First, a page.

DISTRIBUTION OF KILLER WHALE PODS IN PRINCE WILLIAM SOUND, ALASKA 1984–1996

Authors

  • D. Scheel,

    Corresponding author
    1. Prince William Sound Science Center, Box 705, Cordova, Alaska 99574, U. S. A.
      Please direct correspondence to: David Scheel, Environmental Science Department, Alaska Pacific University, 4101 University Drive, Anchorage, Alaska 99508, U. S. A.; e-mail: dscheel@alaskapacific.edu.
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  • Craig O. Matkin,

    1. North Gulf Oceanic Society, Box 15244, Homer, Alaska 99603, U. S. A.
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  • Eva Saulitis

    1. North Gulf Oceanic Society, Box 15244, Homer, Alaska 99603, U. S. A.
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Please direct correspondence to: David Scheel, Environmental Science Department, Alaska Pacific University, 4101 University Drive, Anchorage, Alaska 99508, U. S. A.; e-mail: dscheel@alaskapacific.edu.

Abstract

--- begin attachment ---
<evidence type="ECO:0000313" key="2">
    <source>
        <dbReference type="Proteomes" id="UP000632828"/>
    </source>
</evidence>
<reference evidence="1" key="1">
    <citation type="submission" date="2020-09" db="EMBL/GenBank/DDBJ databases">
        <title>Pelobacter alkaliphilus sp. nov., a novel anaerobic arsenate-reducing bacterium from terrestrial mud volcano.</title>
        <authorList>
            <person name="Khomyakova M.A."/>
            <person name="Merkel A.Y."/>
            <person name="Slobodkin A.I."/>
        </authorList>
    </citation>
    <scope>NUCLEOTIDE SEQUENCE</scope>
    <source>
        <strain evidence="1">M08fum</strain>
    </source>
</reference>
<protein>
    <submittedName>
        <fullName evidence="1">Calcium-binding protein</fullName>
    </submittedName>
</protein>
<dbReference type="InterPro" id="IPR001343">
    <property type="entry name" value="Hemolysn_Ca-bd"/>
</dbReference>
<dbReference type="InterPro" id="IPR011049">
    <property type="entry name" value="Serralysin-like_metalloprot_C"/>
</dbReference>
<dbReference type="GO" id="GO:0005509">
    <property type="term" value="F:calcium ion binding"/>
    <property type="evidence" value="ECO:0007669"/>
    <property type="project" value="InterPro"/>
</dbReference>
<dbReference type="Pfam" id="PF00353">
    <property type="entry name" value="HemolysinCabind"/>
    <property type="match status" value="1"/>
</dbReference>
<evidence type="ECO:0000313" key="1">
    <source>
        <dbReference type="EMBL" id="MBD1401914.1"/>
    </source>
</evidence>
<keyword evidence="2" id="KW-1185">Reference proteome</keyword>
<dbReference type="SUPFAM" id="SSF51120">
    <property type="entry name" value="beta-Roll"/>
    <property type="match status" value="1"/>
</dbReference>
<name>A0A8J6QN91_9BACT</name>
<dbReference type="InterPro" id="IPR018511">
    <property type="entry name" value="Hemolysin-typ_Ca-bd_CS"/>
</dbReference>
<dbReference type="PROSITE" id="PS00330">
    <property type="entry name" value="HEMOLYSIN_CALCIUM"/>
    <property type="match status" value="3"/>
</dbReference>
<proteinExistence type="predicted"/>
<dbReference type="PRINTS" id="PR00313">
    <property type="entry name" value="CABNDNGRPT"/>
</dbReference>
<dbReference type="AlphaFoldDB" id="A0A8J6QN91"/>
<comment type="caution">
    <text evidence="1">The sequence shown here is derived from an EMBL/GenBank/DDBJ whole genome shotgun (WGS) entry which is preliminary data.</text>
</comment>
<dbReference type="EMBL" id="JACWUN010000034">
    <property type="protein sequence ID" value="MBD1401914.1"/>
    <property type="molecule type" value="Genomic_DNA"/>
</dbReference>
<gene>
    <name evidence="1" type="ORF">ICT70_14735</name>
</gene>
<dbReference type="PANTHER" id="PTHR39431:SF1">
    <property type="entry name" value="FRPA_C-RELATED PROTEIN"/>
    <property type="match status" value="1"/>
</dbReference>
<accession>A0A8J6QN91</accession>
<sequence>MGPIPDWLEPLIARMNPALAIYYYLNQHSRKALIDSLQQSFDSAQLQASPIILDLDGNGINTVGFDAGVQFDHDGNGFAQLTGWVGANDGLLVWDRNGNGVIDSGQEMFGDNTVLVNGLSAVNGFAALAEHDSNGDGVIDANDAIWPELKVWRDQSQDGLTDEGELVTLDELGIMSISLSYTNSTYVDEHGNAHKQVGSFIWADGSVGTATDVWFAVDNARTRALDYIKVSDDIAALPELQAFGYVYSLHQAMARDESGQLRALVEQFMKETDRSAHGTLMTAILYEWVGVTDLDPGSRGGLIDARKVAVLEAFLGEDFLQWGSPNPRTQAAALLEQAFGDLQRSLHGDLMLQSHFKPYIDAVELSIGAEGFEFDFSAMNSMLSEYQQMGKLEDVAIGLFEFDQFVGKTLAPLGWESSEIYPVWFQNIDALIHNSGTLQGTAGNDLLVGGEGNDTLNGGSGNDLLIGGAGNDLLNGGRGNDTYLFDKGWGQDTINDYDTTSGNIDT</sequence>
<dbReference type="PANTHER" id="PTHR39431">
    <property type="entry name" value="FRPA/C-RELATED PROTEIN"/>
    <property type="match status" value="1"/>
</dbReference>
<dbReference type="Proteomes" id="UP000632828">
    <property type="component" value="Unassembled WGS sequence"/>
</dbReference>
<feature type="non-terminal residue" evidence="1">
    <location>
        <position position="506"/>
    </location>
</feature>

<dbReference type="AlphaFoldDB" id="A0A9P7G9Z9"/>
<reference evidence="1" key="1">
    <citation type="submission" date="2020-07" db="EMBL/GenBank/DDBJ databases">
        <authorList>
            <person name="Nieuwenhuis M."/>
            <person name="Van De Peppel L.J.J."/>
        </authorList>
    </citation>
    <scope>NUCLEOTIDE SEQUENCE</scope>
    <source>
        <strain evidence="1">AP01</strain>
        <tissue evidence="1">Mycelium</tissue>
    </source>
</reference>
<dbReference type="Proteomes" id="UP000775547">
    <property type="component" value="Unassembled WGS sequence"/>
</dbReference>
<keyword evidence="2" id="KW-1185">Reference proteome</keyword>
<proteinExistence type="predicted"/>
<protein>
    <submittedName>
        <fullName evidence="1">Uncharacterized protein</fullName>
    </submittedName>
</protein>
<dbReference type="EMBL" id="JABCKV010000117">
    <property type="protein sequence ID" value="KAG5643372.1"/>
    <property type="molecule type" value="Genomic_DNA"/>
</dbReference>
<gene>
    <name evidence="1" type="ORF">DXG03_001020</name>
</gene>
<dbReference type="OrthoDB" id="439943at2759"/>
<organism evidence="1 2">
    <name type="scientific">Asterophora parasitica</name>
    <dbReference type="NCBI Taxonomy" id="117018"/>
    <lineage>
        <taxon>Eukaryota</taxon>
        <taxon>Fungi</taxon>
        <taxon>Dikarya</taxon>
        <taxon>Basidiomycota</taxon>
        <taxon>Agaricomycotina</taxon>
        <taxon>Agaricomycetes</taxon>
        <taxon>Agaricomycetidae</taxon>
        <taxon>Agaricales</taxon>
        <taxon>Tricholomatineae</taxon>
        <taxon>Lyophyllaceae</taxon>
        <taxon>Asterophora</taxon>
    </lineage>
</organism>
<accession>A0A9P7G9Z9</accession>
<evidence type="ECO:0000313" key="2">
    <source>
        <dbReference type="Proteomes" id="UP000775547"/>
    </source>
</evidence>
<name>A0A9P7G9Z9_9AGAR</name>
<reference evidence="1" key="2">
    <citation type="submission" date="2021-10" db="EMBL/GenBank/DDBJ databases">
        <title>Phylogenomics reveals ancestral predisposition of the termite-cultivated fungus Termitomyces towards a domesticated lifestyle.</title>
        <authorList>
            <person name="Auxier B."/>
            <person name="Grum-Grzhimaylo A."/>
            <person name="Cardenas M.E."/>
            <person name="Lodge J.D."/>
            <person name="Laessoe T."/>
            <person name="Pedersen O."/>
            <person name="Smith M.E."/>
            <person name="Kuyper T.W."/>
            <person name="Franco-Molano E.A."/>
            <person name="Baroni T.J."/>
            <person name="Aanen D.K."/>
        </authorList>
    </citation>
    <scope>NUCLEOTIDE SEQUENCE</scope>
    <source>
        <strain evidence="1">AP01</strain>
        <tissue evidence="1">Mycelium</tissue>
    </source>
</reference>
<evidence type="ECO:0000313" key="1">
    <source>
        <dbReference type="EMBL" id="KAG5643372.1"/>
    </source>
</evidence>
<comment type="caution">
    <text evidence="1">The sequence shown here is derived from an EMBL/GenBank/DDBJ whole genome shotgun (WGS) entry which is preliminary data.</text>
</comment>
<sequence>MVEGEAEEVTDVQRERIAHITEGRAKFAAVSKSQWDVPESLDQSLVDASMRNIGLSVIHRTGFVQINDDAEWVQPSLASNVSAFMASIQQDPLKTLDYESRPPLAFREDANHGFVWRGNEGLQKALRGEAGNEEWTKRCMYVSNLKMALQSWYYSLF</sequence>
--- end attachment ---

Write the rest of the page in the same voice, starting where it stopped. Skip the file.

Thirteen years of encounter data (1984–1996) were used to examine killer whale distribution within Prince William Sound, Alaska. Four patterns of area use were found, which comprised differences between resident pods and transient groups and differences among resident groups. Resident pods frequented large open passages, while transient groups used the narrow passages and bays in the southwest. This dichotomy likely reflects resident use of salmon and transient use of pinniped prey resources, as well as the different foraging strategies required for these prey types. Four resident pods (AB, AI, AJ, and AN) used Knight Island Passage more than other areas of the Sound; two (AE and AK) used all areas of the Sound more evenly. Use of the Sound by the AT1 transient whales declined in the latter part of the study. Nearshore foraging for pinniped prey by the AT1 transient whales was more common in areas where these whales spend a disproportionate amount of time, suggesting that these areas were critical foraging habitat for them. No similar pattern emerged for Open-water Foraging for cetaceans by AT1 whales, nor for foraging by the resident whales.

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